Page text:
British Board of Film Classification

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Baise-moi

Film information

  • Baise-moi

  • Director: Virginie Despentes, Coralie Trinh Thi

  • Status: 18 uncut

  • Year: 2000

Genre: Crime, Drama, Thriller

Baise-moi is a French crime thriller about two young women who, marginalised by society and troubled by their experiences of rape, prostitution and pornography, meet by chance and embark on a violent killing spree.

The film arrived in the UK on a wave of controversy, not least because its French language title had been variously translated as F**k Me or Rape Me. It was Virginie Despentes's first feature, based on her original novel, and was citied as an example of 'New French Extremism': a collection of transgressive films made around the start of the 21st century, by French film directors that also included Catherine Breillat, Gaspar Noé and Bruno Dumont. From its initial showings at film festivals, Baise-moi proved challenging to the public and regulators around the world. In its native France the film had originally been rated 16 by the classification board but this decision had been overturned following protests. The film's subsequent reclassification as an X (meaning it could only be screened in special 'sex cinemas') in turn led to protests from various industry figures, prompting the French classification board to reintroduce the defunct 18 rating specially for the film.

The film was submitted to the BBFC at a transitional time. The BBFC had a relatively new Director and Presidents and had recently engaged in a major public consultation exercise, which clearly demonstrated a public view that adults should be allowed to make their own viewing choices, provided material was neither illegal nor harmful. Although the BBFC had previously permitted some examples of real sex in films at the adult level (eg. L'Empire des Sens - In the Realm of the Senses), the amount of unsimulated sex in Baise-Moi, together with its aggressive depiction of rape and violence, was seen to be a significant test case of the BBFC's new policies on the 'freedom to view'.

The BBFC concluded that the explicitness of the film was justified by its overall context, and that cuts would not be required to the scenes of real consensual sex or to the scenes of straightforward violence. However, the rape scene posed more of a policy challenge.

Although the scene is presented in a clearly aversive manner, emphasising the brutality and horrors of sexual violence, the inclusion of a 10 second shot of actual penetration was considered to be inappropriate in this context, introducing a potentially titillating element into an otherwise responsibly handled scene. Accordingly, this one shot was removed before the film was classified at 18.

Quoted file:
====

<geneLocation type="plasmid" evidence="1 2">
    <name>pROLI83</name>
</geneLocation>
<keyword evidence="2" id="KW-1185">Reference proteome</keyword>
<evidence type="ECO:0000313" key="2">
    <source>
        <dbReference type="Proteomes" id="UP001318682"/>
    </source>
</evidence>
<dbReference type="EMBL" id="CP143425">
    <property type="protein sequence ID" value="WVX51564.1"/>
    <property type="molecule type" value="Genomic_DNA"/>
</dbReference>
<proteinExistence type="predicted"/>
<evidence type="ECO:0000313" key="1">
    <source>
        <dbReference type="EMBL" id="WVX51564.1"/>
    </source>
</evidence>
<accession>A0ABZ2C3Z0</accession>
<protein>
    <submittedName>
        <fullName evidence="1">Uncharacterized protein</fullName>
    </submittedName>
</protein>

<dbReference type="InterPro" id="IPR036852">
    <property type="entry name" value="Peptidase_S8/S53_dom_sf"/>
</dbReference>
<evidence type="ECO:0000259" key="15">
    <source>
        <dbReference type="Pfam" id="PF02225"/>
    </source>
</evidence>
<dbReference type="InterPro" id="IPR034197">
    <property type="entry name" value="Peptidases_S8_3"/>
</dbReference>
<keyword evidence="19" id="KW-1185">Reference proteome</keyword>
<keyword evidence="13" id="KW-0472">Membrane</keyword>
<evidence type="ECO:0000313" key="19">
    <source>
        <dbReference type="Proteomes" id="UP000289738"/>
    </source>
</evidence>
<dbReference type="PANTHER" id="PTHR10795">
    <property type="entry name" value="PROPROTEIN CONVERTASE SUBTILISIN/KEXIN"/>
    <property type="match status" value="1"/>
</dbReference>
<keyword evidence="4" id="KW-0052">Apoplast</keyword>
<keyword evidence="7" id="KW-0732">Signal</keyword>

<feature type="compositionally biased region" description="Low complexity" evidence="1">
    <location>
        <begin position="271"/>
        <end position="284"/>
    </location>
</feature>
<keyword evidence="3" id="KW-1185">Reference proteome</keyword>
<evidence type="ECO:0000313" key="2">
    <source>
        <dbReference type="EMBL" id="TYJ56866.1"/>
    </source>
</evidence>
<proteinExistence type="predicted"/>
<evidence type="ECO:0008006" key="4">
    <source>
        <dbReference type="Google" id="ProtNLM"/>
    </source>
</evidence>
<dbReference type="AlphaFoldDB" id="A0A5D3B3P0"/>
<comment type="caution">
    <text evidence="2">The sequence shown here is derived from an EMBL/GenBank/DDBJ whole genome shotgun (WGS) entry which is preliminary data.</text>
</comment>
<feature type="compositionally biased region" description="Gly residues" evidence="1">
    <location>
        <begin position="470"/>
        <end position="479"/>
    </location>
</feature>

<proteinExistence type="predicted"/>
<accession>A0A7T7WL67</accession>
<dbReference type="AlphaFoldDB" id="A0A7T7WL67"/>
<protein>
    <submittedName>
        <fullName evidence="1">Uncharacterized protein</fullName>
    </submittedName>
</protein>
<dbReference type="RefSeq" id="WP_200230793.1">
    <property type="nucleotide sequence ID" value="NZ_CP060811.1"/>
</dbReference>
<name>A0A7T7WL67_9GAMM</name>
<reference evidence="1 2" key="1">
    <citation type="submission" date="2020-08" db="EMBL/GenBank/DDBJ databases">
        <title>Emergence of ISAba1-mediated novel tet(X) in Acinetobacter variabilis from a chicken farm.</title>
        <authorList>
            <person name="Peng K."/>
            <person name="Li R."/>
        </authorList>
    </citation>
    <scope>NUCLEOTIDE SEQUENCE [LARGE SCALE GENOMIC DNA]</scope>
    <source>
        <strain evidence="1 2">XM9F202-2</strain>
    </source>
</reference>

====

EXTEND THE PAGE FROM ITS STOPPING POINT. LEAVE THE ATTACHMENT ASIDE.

When the film was subsequently submitted for DVD release in 2002, a further cut was required to a scene in which a gun is inserted into a man's anus. Although this image had not been considered particularly likely to be harmful in a cinema context, the BBFC felt that this direct combination of sexual and violent images was a potential problem on video, where it could be played repeatedly and out of context, and where the stricter tests of the Video Recordings Act 1984 applied.

The original uncut version of Baise-moi was submitted for classification again in 2013. Two iterations of BBFC's Guidelines had been published in the time since the film was originally cut, and the BBFC had to now consider whether the previous cuts were still required under current Guidelines.

The BBFC’s current policy on depictions of sexual violence focuses, amongst other factors, on whether the act is made to look appealing; whether it reinforces the suggestion that victims enjoy rape; and whether viewer complicity in the act is invited. In both previously-cut scenes, it is clear that rape and sexual assault are horrific, violent ordeals for the victims. There is no sense that such behaviour is normal, appealing or arousing. In the rape scene in particular we are encouraged to empathise and identify with the victims rather than the perpetrators. The inclusion of the brief explicit images, although deliberately shocking in this violent context, serves to underline the brutality of the acts being perpetrated, rather than functioning as titillation for the viewer. Indeed the use of explicit images in these more violent scenes forms a deliberate contrast and comparison with the explicit images of consensual sex elsewhere in the film.

This strong contextual justification for the inclusion of these images meant that in 2013 Baise-moi was passed 18 uncut on DVD, with BBFCinsight 'Contains sexual violence, real sex and very strong language’.